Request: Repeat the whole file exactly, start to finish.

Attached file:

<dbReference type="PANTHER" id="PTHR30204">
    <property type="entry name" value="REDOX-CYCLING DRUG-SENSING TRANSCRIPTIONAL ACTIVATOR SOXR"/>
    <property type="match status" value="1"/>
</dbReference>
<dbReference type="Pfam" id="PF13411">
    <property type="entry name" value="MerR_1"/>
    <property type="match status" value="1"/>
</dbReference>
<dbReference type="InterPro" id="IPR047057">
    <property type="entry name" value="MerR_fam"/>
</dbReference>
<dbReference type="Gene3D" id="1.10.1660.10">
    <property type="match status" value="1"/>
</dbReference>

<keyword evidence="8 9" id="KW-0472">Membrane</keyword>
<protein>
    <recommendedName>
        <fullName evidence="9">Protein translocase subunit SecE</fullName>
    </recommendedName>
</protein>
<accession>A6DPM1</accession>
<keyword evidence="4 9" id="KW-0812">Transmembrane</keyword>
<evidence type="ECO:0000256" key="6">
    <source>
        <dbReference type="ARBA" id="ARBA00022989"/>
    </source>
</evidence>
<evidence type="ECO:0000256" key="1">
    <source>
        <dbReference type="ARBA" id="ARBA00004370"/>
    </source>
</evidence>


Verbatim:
<dbReference type="PANTHER" id="PTHR30204">
    <property type="entry name" value="REDOX-CYCLING DRUG-SENSING TRANSCRIPTIONAL ACTIVATOR SOXR"/>
    <property type="match status" value="1"/>
</dbReference>
<dbReference type="Pfam" id="PF13411">
    <property type="entry name" value="MerR_1"/>
    <property type="match status" value="1"/>
</dbReference>
<dbReference type="InterPro" id="IPR047057">
    <property type="entry name" value="MerR_fam"/>
</dbReference>
<dbReference type="Gene3D" id="1.10.1660.10">
    <property type="match status" value="1"/>
</dbReference>

<keyword evidence="8 9" id="KW-0472">Membrane</keyword>
<protein>
    <recommendedName>
        <fullName evidence="9">Protein translocase subunit SecE</fullName>
    </recommendedName>
</protein>
<accession>A6DPM1</accession>
<keyword evidence="4 9" id="KW-0812">Transmembrane</keyword>
<evidence type="ECO:0000256" key="6">
    <source>
        <dbReference type="ARBA" id="ARBA00022989"/>
    </source>
</evidence>
<evidence type="ECO:0000256" key="1">
    <source>
        <dbReference type="ARBA" id="ARBA00004370"/>
    </source>
</evidence>